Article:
*All the informaton on this page came from the Alabama Water Works Operator's Manual of 1989.

Their references were the APHA, AWWA, and WPCF, Standard Methods for the Examination of Water and Wastewater, 16th ed. Port City Press, Baltimore, 1985.

 


 

Plate Count and Multiple Tube Method


Prior to the membrane filter method, the multiple tube method was used for bacteriological examination of water.  In conjunction with this test, a total plate count was also conducted.  These tests are discussed here since they are still considered standard tests in the water works field. 

When a water sample arrives at the laboratory, two tests, the plate count and the coliform test by the multiple tube method, are made and reported to the operator.  The coliform test actually consists of two steps known as the presumptive test and the confirmed test.  Under certain conditions, it is necessary to go one step further and make a completed test;  however, this step is not always necessary.  To make the tests, small portions of the water sample are used in accordance with the following procedures. 
 
 

The Plate Count

The plate count is a test made by the laboratory to determine the total number of bacteria present in the sample.  This test does not differentiate between the many different types of bacteria and is thought of as giving index to the general "housekeeping" practices.  A "high" count indicates that some type of contamination is present and is undesirable. 

The test is made by placing a portion of agar in a petri dish.

 
Photo Credit:  Virginia Department of Health

Agar is a type of plant food that favors the growth of most bacteria.  A portion of the water sample is placed in the petri dish along with the agar.  It is then placed in an incubator with the temperature at 37°C or 98.6°F, which is body temperature.  After 24 hours, the plate is removed, examined, and the colonies in and on the agar are counted and recorded on the report form as "Bacteria per ml at 37°C".

It is assumed that each single bacteria in the agar starts to grow and due to the short generation time, it develops so that a spot or colony visible to the eye can be seen on the plate. These are the colonies that are counted.  Each colony is considered to represent an original bacterium. 
 
 

 The Multiple Tube Test

The following tests determine if coliform organisms are present and are much more significant than the plate count in determining if fecal contamination has occurred.  The presence of these organisms may be an indication that harmful bacteria are entering the water supply. 

The presumptive test

Coliform bacteria are grown in test tubes containing Lactose Broth in which a water sample is placed.  The Lactose Broth provides the moisture needed for growth, and few other organisms grown in the broth.  The test tubes are placed in an incubator at a temperature of 98.6°F. 

If food, moisture, and proper temperature are provided for the proper time, the organisms, if present, will grow.  If coliform organisms or the few other types which will grow in Lactose are not present in the water, then no growth occurs.  However, if organisms are present, they will grow under these ideal conditions and will ferment the Lactose Broth and produce gas.  The gas indicates the presence of the organisms.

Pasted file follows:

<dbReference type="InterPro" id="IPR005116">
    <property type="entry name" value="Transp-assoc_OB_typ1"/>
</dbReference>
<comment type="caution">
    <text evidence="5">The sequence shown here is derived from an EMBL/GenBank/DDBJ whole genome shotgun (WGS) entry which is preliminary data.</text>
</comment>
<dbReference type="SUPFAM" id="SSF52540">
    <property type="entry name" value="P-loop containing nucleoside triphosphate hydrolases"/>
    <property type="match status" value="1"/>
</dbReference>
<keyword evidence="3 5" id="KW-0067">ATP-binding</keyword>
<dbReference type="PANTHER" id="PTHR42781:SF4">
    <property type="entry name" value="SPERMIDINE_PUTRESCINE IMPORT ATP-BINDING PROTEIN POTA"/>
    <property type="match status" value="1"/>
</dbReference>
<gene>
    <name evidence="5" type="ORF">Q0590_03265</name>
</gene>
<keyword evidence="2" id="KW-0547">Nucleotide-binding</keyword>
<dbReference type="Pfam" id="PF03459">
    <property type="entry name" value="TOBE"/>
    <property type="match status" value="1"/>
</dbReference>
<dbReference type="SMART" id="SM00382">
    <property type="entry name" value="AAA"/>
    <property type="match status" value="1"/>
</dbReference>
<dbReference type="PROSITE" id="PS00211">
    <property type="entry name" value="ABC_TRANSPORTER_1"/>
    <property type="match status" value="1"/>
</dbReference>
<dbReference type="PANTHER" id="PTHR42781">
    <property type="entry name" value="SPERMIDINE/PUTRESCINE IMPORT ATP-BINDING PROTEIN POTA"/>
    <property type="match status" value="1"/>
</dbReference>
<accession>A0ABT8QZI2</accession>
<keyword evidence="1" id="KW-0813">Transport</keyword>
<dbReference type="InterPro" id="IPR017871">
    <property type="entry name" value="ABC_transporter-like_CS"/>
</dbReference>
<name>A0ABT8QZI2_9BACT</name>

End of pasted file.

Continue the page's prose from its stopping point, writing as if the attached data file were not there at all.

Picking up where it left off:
After 24 hours in the incubator, the tubes are examined for gas.  If no gas has formed, they are given an additional 24 hours time.  If, after 48 hours, gas has not formed,  then no organisms were present and the report reads "Absent" and the water is considered safe for drinking purposes. 

If organisms that reproduce in Lactose Broth are present in the sample, gas will be produced in any or all of the tubes within 18 hours.  Because of the presence of gas, it is known that some type organism is present;  and it is presumed that the organisms are coliform.  That is the reason the test is called the "presumptive test", it is merely presumed that coliform organisms are present if gas is produced in Lactose Broth. 

The presumptive test would have been completed if coliform were the only organism which grew in Lactose Broth.  Unfortunately, other organisms will ferment the broth and produce gas.  Thus, it becomes necessary to transfer a small amount of the contents of the Lactose Broth tubes showing gas into another, more selective food called Brilliant Green Bile.  Since coliform organisms are able to grow in the human intestine, bile is a preferred food and other bacteria which are present are unable to grow in this medium. 


The confirmed test

The tubes of Brilliant Green Bile containing some of the organisms from the Lactose Broth are then placed in an incubator.  At the end of 24 and 48 hours, they are examined for gas.  If gas is present, the confirmed test is positive and the results are reported as "Present".  The water sample contained coliforms, so the water supply becomes questionable as a safe drinking water.  If no gas is present, the confirmed test is "negative" and the results are reported as "Absent," and the water is considered safe. 

The presence of the Coli-aerogenes group of bacteria in the above tests does not definately mean that harmful bacteria are present.  Coliform bacteria are normally present in great numbers in the human intestine and, except in unusual circumstances, are not harmful to humans.  When present in a water sample, they do, however, indicate the presence of fecal contamination and the possibility that harmful (pathogenic) organisms, such as typhoid fever germs, may be present.  Therefore, the tests are not measures of actual disease-producing organisms, but rather are indicators of the possibility that they are present. 


*All the informaton on this page came from the Alabama Water Works Operator's Manual of 1989.

Their references were the APHA, AWWA, and WPCF, Standard Methods for the Examination of Water and Wastewater, 16th ed. Port City Press, Baltimore, 1985.
The most recent edition of "Standard Methods" should be used as a reference in setting up a laboratory and making bacteriological tests. 

*All the informaton on this page came from the Alabama Water Works Operator's Manual of 1989.

Their references were the APHA, AWWA, and WPCF, Standard Methods for the Examination of Water and Wastewater, 16th ed. Port City Press, Baltimore, 1985